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Photo by Binyamin Mellish from Pexels
The goal of real estate photography is to help sell a house as quickly as possible, and in the coming months amidst coronavirus fears, this is going to become more and more difficult.
So, real estate photographers are going to be in high demand. If you haven’t gotten into the niche yet, it may just be time for you to do so. Diversify!
Here are some of my best real estate photography tips for new real estate photographers.
Take Photos in the Spring
photo by can72 via iStock
Unless a house is undergoing major changes, like a roof replacement, it is always best to take exterior real estate photos in the spring.
Blooming flowers are much more appealing than bare lawns or huge piles of black snow on the street.
photo by BeyondImages via iStock
Exterior real estate photography also showcases exactly how long a home has been on the market, so if your home is still on the market in winter, it may be helpful to take new photos.
This way it doesn’t look like the house has been on the market for months without any takers.
Recommended Real Estate Photography Reading:
Choose the Correct Time to Take Exterior Photos
Photo by vu anh on Unsplash
Ideally, exterior photos should be taken in the early morning or late evening hours. This allows you to capitalize on soft, golden hour lighting that diminishes the harshness of shadows that you encounter when photographing homes in the middle of a bright, sunny day.
Of course, your schedule can’t always accommodate photographing a property as the sun rises or sets (nor will the schedule of the homeowner…) so you have to have other tricks up your sleeve in order to get the best possible images.
A great tip when you’re shooting in challenging lighting conditions is to bracket your exposures. Learn how to do so in the video above.
For example, when you’re photographing the exterior of a property in the early afternoon, you’ll encounter bright highlights and deep shadows that can look unbecoming.
But if you bracket your exposures - which entails taking three or more images, each at a different exposure level - you can overcome the wide dynamic range in the scene.
The result of bracketing is that you have one image that’s exposed for the shadows, another that’s exposed for the midtones, and another that’s exposed for the highlights.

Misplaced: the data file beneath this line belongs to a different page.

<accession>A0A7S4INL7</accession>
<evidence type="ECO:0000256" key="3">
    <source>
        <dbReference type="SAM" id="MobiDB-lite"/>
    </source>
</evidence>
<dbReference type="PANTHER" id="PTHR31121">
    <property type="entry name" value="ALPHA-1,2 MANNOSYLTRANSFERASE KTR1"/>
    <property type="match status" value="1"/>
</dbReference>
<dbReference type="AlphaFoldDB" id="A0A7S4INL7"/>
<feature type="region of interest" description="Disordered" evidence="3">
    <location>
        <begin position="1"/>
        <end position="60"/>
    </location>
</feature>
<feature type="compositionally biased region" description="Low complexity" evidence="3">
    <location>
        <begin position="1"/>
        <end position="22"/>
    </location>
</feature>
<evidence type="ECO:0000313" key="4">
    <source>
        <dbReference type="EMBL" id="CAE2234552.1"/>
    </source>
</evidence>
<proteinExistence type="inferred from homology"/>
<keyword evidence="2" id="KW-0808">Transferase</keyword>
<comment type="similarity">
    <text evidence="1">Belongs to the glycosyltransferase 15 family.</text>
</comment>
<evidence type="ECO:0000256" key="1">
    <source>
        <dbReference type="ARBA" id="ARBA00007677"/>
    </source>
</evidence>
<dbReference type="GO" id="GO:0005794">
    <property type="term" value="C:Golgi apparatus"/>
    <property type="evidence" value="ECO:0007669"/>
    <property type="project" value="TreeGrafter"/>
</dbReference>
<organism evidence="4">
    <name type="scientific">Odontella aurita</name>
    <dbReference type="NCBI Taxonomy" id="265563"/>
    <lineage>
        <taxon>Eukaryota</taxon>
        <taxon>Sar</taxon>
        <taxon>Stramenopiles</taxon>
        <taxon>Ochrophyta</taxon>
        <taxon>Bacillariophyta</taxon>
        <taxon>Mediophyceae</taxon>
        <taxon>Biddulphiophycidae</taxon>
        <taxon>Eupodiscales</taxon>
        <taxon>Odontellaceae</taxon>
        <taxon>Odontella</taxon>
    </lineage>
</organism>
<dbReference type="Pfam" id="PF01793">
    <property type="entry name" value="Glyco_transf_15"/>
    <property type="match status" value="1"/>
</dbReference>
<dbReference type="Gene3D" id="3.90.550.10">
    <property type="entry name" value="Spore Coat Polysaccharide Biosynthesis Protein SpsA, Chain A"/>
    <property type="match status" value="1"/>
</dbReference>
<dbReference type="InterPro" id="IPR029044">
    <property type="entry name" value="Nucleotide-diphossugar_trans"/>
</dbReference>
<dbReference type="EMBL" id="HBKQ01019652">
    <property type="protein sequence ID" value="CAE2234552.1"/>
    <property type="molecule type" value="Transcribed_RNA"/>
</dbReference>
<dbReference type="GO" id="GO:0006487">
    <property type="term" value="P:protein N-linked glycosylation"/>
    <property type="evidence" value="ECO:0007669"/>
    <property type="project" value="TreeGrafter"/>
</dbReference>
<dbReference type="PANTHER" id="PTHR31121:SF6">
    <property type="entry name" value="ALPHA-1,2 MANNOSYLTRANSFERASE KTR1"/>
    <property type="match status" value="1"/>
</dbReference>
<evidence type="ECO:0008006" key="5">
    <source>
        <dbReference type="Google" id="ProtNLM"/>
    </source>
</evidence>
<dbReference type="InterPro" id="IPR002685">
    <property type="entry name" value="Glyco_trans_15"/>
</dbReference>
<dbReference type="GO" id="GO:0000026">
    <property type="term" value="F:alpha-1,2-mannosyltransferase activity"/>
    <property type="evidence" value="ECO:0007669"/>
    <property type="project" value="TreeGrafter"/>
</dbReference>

Then, you merge these images together to create a composite shot that’s well-exposed throughout.
Not only is this trick easy to use, but it also results in much-improved photos. It’s a win-win!
Stage the House
photo by Daisy-Daisy via iStock
While it shouldn’t necessarily be your job as the photographer, houses need to be staged before you take photos of them. And one of my pro real estate photography tips is that whatever you don’t include in your contract, doesn’t get done.
So, make sure your client knows they need to do any gardening, landscaping or trash removal before you do their exterior real estate photography.
Additionally, they need to clean the inside of the house, which includes deep cleaning things like carpets and windows, but also includes getting rid of small things that make the house look lived in.
photo by tomazl via iStock
Remove the dish soap from the counter. Get rid of any dog beds or laundry baskets. If the house is still undergoing renovations, make sure these supplies aren’t lying around during your photoshoot.
Use Your Composition 101 Tips
Houses are just like people, they have good and bad angles. A ton of real estate photography tips lists forget to include information on showcasing the most unique aspects of a house.
So don’t throw out everything you learned in your composition 101 class when you start real estate photography.
Make sure there aren’t any obstructions in your exterior real estate photography. Try getting low and getting high to capture the beauty of the property. Cropping can occur after your photoshoot, but getting more information into your shot can’t, so widen your view.
Plus, if you still need tips for curb appeal, you should start taking a real estate photography class, like Real Estate Photography Pro.
Unlike an in-person class, Real Estate Photography Pro allows you immediate access to downloadable content like video tutorials, presets, and templates. But, just like an in-person class, you can still ask questions on their weekly live Q&A sessions.
Never find yourself wanting for real estate photography tips again. Get the help you need sooner rather than later, that way your images - and your business - will be the better for it!